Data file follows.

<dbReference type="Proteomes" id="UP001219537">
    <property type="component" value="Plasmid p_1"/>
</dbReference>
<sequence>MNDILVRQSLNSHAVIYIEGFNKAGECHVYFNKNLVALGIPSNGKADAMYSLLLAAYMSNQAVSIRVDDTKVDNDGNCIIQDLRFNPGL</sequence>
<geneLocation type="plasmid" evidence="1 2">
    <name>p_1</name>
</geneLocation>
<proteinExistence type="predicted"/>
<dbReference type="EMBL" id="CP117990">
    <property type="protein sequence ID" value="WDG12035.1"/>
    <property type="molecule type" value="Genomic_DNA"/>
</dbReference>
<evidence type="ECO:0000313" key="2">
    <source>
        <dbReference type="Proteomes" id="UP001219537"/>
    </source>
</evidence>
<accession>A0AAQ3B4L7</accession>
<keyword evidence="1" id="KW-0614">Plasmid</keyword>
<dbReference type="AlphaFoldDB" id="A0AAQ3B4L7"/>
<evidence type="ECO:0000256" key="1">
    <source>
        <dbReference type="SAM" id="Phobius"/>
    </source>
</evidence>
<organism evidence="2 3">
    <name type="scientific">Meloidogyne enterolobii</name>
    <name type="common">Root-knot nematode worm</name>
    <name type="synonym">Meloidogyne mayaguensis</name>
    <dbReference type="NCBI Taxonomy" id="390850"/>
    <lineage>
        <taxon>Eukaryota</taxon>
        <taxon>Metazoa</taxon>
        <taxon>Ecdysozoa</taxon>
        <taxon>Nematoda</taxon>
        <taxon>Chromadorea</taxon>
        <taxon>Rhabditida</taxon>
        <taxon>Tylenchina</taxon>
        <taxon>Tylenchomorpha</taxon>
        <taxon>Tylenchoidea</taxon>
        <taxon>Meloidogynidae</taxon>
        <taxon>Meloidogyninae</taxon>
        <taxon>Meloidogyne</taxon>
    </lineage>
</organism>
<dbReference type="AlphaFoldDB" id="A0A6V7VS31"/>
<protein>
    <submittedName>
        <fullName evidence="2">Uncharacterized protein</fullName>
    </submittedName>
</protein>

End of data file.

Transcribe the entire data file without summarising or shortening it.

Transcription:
<dbReference type="Proteomes" id="UP001219537">
    <property type="component" value="Plasmid p_1"/>
</dbReference>
<sequence>MNDILVRQSLNSHAVIYIEGFNKAGECHVYFNKNLVALGIPSNGKADAMYSLLLAAYMSNQAVSIRVDDTKVDNDGNCIIQDLRFNPGL</sequence>
<geneLocation type="plasmid" evidence="1 2">
    <name>p_1</name>
</geneLocation>
<proteinExistence type="predicted"/>
<dbReference type="EMBL" id="CP117990">
    <property type="protein sequence ID" value="WDG12035.1"/>
    <property type="molecule type" value="Genomic_DNA"/>
</dbReference>
<evidence type="ECO:0000313" key="2">
    <source>
        <dbReference type="Proteomes" id="UP001219537"/>
    </source>
</evidence>
<accession>A0AAQ3B4L7</accession>
<keyword evidence="1" id="KW-0614">Plasmid</keyword>
<dbReference type="AlphaFoldDB" id="A0AAQ3B4L7"/>
<evidence type="ECO:0000256" key="1">
    <source>
        <dbReference type="SAM" id="Phobius"/>
    </source>
</evidence>
<organism evidence="2 3">
    <name type="scientific">Meloidogyne enterolobii</name>
    <name type="common">Root-knot nematode worm</name>
    <name type="synonym">Meloidogyne mayaguensis</name>
    <dbReference type="NCBI Taxonomy" id="390850"/>
    <lineage>
        <taxon>Eukaryota</taxon>
        <taxon>Metazoa</taxon>
        <taxon>Ecdysozoa</taxon>
        <taxon>Nematoda</taxon>
        <taxon>Chromadorea</taxon>
        <taxon>Rhabditida</taxon>
        <taxon>Tylenchina</taxon>
        <taxon>Tylenchomorpha</taxon>
        <taxon>Tylenchoidea</taxon>
        <taxon>Meloidogynidae</taxon>
        <taxon>Meloidogyninae</taxon>
        <taxon>Meloidogyne</taxon>
    </lineage>
</organism>
<dbReference type="AlphaFoldDB" id="A0A6V7VS31"/>
<protein>
    <submittedName>
        <fullName evidence="2">Uncharacterized protein</fullName>
    </submittedName>
</protein>